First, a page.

The following OnChange handler now works as required:

procedure TForm1.ListView1Change
(Sender: TObject; Item: TListItem; Change: TItemChange);
begin
if (Change = ctState) and (Item <> nil) and (Item.Selected) and
(Item.Focused)
then do_something (Item.Index)
end;

I have also noticed that the value of Item.Index (and possibly of Item as a
whole) can change unexpectedly within the handler, e.g. I had the following
code in the handler at one stage, just after the "begin":

case Change of
  ctState: ShowMessage ('ctState');
  ctText: ShowMessage ('ctText');
  ctImage: ShowMessage ('ctImage')
  end;
if Item = nil
then ShowMessage ('OnChange for null item')
else begin
     if Item.Selected
     then ShowMessage ('OnChange for item '+inttostr(Item.Index) + '
selected')
     else ShowMessage ('OnChange for item '+inttostr(Item.Index) + ' not
selected');
     if Item.Focused
     then ShowMessage ('OnChange for item '+inttostr(Item.Index) + '
focused')
     else ShowMessage ('OnChange for item '+inttostr(Item.Index) + ' not
focused')
     end;

and it could happen that the item index shown on the "selected" message
differed from that shown on the "focused" message, although both messages
must have come from the same call to the handler.

However, I am not going to worry about that, as the program is now working.

Ciarn Duibhn.

Re:Access Violation with virtual ListView


"Ciarn Duibhn" <cia...@oduibhin.freeserve.co.uk> skrev i melding
news:abp46v$7pu$1@news6.svr.pol.co.uk...
[...]

Quote
> I have also noticed that the value of Item.Index (and possibly of Item as
a
> whole) can change unexpectedly within the handler, e.g. I had the
following
> code in the handler at one stage, just after the "begin":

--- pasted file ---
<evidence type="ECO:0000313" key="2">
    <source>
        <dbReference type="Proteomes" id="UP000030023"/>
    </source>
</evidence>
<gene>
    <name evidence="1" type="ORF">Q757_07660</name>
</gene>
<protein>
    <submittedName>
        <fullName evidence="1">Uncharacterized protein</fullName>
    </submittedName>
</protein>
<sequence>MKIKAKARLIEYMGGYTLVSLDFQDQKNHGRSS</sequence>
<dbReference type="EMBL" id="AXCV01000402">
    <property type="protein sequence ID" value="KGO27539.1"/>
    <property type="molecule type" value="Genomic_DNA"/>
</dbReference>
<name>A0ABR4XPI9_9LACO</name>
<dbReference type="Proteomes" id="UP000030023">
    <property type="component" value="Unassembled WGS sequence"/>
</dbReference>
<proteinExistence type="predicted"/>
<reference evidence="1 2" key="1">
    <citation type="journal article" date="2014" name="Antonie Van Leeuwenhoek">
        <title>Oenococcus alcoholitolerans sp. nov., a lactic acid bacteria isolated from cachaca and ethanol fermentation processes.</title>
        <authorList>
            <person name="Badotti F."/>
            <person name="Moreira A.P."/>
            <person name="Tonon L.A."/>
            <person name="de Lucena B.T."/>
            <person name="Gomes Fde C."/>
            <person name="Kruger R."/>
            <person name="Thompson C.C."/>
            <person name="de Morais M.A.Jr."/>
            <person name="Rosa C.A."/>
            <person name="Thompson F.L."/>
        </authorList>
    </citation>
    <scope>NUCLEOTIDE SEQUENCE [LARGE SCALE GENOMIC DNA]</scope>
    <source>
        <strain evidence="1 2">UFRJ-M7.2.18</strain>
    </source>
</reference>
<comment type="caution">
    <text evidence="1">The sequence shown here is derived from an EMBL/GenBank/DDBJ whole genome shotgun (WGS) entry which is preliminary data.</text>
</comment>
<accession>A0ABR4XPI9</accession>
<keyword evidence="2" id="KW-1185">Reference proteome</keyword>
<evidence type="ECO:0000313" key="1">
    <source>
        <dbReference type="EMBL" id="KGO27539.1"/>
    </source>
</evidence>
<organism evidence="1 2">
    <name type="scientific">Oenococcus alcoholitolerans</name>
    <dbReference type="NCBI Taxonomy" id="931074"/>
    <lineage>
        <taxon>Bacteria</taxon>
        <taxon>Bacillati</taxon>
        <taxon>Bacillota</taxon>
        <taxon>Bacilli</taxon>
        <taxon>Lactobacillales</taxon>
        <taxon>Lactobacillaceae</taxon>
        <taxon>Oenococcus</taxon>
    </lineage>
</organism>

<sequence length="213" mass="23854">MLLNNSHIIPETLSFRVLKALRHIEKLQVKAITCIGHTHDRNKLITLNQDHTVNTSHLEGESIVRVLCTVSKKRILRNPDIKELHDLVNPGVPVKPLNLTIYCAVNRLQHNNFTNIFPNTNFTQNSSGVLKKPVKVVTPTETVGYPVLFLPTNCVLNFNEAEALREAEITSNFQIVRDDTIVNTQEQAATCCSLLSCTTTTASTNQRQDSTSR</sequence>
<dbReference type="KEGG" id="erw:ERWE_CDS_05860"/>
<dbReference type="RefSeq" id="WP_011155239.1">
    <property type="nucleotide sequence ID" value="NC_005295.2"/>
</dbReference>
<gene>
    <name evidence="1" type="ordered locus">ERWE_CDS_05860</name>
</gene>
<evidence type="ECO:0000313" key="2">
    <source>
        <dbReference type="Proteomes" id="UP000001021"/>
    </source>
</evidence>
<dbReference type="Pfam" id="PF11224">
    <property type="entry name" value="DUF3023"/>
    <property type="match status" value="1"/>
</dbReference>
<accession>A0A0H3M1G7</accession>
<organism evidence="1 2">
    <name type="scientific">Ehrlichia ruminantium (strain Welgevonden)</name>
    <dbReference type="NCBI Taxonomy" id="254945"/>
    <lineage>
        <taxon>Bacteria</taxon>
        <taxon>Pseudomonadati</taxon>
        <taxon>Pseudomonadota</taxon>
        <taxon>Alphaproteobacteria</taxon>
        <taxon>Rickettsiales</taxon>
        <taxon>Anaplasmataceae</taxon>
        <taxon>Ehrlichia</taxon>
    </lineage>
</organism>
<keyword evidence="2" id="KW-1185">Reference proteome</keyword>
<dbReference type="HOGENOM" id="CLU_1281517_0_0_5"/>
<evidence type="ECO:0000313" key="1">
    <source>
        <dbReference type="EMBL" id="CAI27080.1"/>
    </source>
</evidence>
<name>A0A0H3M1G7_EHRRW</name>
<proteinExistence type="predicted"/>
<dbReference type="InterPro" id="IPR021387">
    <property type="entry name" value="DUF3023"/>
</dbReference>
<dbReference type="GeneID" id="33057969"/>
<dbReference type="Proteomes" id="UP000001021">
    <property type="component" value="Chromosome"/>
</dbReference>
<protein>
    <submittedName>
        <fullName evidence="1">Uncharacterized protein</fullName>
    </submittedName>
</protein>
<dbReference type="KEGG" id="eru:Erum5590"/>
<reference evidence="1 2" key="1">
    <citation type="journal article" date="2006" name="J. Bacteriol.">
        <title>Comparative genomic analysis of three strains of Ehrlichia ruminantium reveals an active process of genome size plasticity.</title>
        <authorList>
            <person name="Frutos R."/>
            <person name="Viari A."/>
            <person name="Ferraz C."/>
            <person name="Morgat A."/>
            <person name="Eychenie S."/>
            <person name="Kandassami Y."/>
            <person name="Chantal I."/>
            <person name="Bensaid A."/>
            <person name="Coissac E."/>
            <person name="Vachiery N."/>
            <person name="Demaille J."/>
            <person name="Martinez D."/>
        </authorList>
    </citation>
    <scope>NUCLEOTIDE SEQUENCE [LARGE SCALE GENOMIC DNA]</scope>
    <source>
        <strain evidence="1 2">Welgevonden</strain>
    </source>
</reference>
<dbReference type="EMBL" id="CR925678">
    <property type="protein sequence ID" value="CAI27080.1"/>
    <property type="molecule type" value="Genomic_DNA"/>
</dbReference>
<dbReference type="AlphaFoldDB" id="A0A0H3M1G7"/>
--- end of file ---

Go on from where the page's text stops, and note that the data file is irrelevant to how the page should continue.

> case Change of
>   ctState: ShowMessage ('ctState');
>   ctText: ShowMessage ('ctText');
>   ctImage: ShowMessage ('ctImage')
>   end;
> if Item = nil
> then ShowMessage ('OnChange for null item')
> else begin
>      if Item.Selected
>      then ShowMessage ('OnChange for item '+inttostr(Item.Index) + '
> selected')
>      else ShowMessage ('OnChange for item '+inttostr(Item.Index) + ' not
> selected');
>      if Item.Focused
>      then ShowMessage ('OnChange for item '+inttostr(Item.Index) + '
> focused')
>      else ShowMessage ('OnChange for item '+inttostr(Item.Index) + ' not
> focused')
>      end;

> and it could happen that the item index shown on the "selected" message
> differed from that shown on the "focused" message, although both messages
> must have come from the same call to the handler.

I would believe the reason is that your ShowMessage actually changes the
app's focus...

--
Bj?rge S?ther
bjorge@hahaha_itte.no

Re:Access Violation with virtual ListView


In article <abp46v$7p...@news6.svr.pol.co.uk>, "Ciarn Duibhn"

Quote
<cia...@oduibhin.freeserve.co.uk> writes:
>if (Change = ctState) and (Item <> nil) and (Item.Selected) and
>(Item.Focused)
>then do_something (Item.Index)
>end;

It usually does not matter whether boolean expression evaluation is
"short-circuit" or "complete". But is this case above it is essential that
evaluation is "short circuit" (otherwise Item could be nil and nil.Selected
would then AV).

IMO such cases should for safety be specifically tagged with a {$BOOLEVAL OFF}
compiler directive before the expression, even though one normally uses that
default compiler setting.

This then protects against an inadvertant non-default setting elsewhere, and
also flags such sensitivity of the code.

Alan Lloyd
alangll...@aol.com